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Jennifer Trueblood began her freshman year at Indiana University with a particular career in mind: opera.
“But I took a lot of classes, as one does as you go through college,” she said. “I took psychology and cognitive science courses and really loved them.” Trueblood’s introductory psychology professor advised her to concentrate on developing a strong quantitative background, so she augmented her voice studies with a major in mathematics, then went on to pursue graduate work in cognitive science and advanced mathematics at Indiana.
Today, Trueblood is a mathematical psychologist who develops dynamic and probabilistic models using Bayesian statistical methods to explain complex decisions. “I use math to develop cognitive models that describe a theory about how people might process information and make decisions,” she explained.
Traditionally, such psychological theories are expressed verbally, but verbal models can be difficult to compare, said Trueblood, who was an assistant professor of psychology at the University of California–Irvine before coming to Vanderbilt. “[rquote]If we turn them into equations—something that we can quantify—then we can compare theories very rigorously,” she said.[/rquote]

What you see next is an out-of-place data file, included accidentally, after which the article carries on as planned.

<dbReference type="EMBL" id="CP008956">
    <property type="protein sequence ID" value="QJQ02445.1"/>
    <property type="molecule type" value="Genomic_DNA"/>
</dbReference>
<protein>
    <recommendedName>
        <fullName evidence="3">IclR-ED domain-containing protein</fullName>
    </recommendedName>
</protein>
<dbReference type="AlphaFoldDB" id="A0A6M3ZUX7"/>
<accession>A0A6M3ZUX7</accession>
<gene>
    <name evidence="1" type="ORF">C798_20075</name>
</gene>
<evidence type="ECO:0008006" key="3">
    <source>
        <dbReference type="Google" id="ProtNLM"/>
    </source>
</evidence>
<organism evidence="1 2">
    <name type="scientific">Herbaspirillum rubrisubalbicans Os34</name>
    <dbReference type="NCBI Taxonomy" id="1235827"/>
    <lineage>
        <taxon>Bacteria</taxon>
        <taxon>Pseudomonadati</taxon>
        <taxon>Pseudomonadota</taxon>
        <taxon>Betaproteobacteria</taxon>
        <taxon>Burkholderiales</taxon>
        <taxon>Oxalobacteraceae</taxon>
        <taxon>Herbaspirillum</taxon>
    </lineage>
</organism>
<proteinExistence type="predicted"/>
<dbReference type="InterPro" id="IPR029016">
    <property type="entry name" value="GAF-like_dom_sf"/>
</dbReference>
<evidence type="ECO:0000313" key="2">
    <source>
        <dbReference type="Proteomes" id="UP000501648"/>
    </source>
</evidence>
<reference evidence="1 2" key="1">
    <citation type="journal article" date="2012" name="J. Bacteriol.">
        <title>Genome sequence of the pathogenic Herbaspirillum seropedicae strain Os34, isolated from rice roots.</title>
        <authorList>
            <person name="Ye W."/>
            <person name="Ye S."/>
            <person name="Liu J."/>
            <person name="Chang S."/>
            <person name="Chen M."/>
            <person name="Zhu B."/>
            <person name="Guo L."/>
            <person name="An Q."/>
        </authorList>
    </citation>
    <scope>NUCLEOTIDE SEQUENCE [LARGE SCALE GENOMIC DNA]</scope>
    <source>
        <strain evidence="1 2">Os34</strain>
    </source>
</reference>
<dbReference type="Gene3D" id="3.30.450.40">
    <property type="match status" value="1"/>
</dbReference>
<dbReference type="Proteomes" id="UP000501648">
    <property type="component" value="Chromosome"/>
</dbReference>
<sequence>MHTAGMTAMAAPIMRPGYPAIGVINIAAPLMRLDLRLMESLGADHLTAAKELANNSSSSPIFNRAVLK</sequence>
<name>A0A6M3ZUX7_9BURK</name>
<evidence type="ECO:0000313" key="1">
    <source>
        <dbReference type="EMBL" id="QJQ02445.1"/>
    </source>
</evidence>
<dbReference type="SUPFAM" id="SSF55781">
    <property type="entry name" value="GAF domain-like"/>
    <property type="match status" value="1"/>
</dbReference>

In its simplest form, creating a mathematical cognitive model might entail assigning points to all the variables that influence a decision. Take, for example, buying a box of cereal: Features like flavor, nutrition or brand could accumulate points, and the cereal with the highest accumulated score is the one the shopper chooses.
But decisions are rarely that simple or isolated. Returning to the cereal example, most of us recognize that a store’s design influences what products we buy or how much we spend. Trueblood is trying to develop models that describe the general cognitive process that underpins how context influences our choices in any scenario.
She also uses quantum probability theory to model how people reason about multiple pieces of information. One of the problems she’s looked at is how jury decisions can be influenced by the order in which the prosecution and the defense present their cases. Trueblood has developed a quantum probability model that accounts for how one piece of information influences how we evaluate subsequent information. “Order effects are probably one of the oldest findings in judgment literature,” she noted.
Trueblood currently has a National Science Foundation grant with husband Bill Holmes, assistant professor of physics, to study how people make decisions in dynamically changing environments.
But it’s not all work and no play. She still makes time for her first love, winding down with a little opera every now and again.
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